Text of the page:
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Segunda-feira, 30 / 12 / 19

3 Most Common Negative Feelings and How to Cope with Them

Lauren Edwards-Fowle.

learning-mind.com

Posted December 28, 2019.

 

 


We all experience negative feelings from time to time. How we manage them and having coping mechanisms in place is vital to ensure we can move forward and process our emotions in a healthy way.

Here are some of the most common negative feelings, what they mean, and how you can deal with them.

Anxiety/Nerves
Anxiety is common and can be a very normal emotion to experience. Preparing for a difficult conversation or practicing for an important job interview are situations that are bound to invoke nerves.


However, constant anxiety, particularly around everyday circumstances, can build up over time and create a pressure cooker of emotions which has a negative stressor effect on our health, both mental and physical.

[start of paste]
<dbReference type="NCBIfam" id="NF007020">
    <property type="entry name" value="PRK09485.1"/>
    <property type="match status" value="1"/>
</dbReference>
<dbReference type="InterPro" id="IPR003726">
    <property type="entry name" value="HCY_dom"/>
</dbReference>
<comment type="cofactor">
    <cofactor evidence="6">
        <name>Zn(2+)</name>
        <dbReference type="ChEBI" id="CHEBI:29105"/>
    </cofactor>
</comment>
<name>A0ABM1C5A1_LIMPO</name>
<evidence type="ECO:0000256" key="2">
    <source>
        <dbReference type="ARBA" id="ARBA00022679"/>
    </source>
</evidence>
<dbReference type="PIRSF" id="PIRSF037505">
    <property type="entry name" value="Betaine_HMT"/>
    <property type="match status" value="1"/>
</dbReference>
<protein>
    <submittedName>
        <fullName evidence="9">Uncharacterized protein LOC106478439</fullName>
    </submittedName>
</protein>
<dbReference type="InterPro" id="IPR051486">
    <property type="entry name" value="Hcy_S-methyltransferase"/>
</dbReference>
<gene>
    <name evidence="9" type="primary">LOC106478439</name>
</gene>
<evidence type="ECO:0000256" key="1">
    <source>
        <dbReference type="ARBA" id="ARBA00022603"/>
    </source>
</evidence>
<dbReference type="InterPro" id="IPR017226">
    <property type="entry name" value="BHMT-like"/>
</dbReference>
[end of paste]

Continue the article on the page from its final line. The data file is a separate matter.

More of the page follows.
What can you do to cope with anxiety?
If you are experiencing extreme or very regular anxiety, it is critical to recognise this and set aside some time to work through the causes. Often, anxiety is an indicator of an underlying problem, and talking through your feelings with somebody you trust is a great way of trying to work through the issues that could be causing it.

Ensure that you are practicing good self-care by sleeping well, keeping yourself active, and putting time into maintaining your close relationships even when you find it difficult to express yourself.